Often at a decade, as a span of time, it is good to take stock of important life events. It is also a time to look at the way our churches have grown or changed and to ask ourselves about the way ahead. Today this is a question that is particularly focused and poignant. We have together witnessed so much change in what has been possible in our worship as a result of the pandemic. We have been restricted in the numbers of people it is possible to bring into the church for events such as weddings; after a service, we can longer be free to enjoy the chat and exchange of stories which are always such a lovely and important part of our coming together; any kind of outreach or new project has to be very carefully thought about and quite a lot of the new initiatives which we would normally have been discussing in our PCCs have had to be been put on hold.

So how do we move ahead in a climate of restrictions which will last for several more months into the New Year?  This is the sort of question that is constantly before the church as a whole, and it is certainly present in the minds of our own ministry team. The four of us will be meeting next week to look at the next three months of benefice services and activities, and will be coming back with at least some ideas to share, if not a strategic plan!  As we all know the three months leading up to Christmas are particularly active in the life of the church as a total community and we want to do our very best to enable each event and service to be a special occasion within the constraints.

We shall be letting you know as soon as possible what services are going to be possible and any additional precautions that need to be made. One particularly joyous service has already been agreed. November 1st is the celebration of All Saints Day and there will be a special Choral Morning Prayer at RSP to mark this occasion. Although we still can’t sing as a congregation we can still enjoy listening to first class choral singing. The newly formed Wymondham Choristers directed by Rob Goodrich will be singing at this RSP service at 10.30 am. The next week will be Remembrance Sunday and there again will be the opportunity to remember those who gave their lives for peace. Details of this will follow soon.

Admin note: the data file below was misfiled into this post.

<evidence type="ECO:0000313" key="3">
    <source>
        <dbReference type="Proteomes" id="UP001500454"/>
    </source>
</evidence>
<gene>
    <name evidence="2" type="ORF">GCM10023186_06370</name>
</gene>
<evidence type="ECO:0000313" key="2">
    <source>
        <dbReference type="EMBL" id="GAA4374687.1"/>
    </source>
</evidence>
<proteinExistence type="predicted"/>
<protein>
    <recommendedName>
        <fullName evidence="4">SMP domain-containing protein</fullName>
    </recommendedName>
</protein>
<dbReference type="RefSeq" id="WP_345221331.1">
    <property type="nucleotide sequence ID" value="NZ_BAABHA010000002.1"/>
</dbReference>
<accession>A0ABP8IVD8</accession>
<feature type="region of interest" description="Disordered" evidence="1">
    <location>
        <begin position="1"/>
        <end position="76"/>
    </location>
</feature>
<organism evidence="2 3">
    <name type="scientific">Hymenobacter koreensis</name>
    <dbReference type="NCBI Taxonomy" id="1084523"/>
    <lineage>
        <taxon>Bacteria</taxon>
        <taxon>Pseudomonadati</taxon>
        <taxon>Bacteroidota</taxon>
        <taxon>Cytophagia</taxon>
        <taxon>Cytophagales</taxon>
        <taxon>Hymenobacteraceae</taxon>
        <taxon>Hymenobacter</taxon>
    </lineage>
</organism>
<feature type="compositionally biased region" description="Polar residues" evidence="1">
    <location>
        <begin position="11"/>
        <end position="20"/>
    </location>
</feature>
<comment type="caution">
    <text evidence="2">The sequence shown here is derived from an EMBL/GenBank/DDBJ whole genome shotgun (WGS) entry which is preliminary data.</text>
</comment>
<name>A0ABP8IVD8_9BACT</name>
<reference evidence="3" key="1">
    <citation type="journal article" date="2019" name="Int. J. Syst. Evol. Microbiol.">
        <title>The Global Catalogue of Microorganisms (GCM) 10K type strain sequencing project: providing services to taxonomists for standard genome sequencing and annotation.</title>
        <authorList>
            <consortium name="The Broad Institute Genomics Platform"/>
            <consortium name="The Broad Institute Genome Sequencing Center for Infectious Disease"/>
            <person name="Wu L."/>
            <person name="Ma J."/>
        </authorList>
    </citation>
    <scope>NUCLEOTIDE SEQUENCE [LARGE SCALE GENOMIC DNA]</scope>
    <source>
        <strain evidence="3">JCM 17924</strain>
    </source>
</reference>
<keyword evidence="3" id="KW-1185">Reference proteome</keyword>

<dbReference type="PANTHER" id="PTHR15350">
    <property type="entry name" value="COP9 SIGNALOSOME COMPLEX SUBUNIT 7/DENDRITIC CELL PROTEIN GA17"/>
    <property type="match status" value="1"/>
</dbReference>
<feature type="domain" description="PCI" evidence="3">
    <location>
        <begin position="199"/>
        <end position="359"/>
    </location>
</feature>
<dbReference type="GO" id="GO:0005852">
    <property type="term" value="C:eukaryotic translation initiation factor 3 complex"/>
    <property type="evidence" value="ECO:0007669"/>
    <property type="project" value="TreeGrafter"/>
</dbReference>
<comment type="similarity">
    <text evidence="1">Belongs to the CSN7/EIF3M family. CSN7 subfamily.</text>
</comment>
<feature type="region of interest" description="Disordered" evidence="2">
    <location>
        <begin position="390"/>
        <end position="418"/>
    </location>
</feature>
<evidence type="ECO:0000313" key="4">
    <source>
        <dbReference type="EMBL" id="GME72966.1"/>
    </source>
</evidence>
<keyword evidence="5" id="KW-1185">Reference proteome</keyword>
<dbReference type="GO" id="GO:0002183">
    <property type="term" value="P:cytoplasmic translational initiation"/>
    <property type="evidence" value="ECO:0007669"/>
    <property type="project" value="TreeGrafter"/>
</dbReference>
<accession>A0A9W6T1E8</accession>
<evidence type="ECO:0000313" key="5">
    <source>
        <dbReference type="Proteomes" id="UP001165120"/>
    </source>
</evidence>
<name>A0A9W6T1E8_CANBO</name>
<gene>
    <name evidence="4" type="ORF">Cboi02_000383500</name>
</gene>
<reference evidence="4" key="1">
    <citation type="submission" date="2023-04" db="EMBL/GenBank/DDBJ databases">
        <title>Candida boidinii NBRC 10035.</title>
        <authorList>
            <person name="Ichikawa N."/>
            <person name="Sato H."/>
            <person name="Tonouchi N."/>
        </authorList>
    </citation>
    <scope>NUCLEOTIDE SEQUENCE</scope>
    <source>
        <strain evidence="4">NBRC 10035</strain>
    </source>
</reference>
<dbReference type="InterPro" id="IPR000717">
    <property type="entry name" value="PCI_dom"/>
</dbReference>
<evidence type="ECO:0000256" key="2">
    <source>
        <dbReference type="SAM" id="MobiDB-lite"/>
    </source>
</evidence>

There remains much to be thankful for, and to think and pray about in the weeks ahead. I do hope that any particular wishes and ideas you have, you will feel free to let us know, by e-mail, by phone or indeed after one of the services.

My love to you all

Christina

Shellrock Worship

Sunday 11th October

Readings: Isaiah 25 v 1-9, Psalm 23, Philippians 4 v 1-9, Matthew 22 v 1-14

10.30am St James, Great Ellingham - Morning Service

Tuesday 13th October

11am – 1pm Open Church in St Peter, Little Ellingham

1.30pm Ministry Team meeting

Thursday 15th October

11am – 1pm Open Church in St James, Great Ellingham

Sunday 18th October

Readings: Isaiah 35 v 3-6 or Acts 16 v 6-12a, Psalm 147 v 1-7, 2 Timothy 4 v 5-17, Luke 10 v 1-9

10.30am Rockland All Saints - Morning Service

Broadcasted religious programs this Sunday include: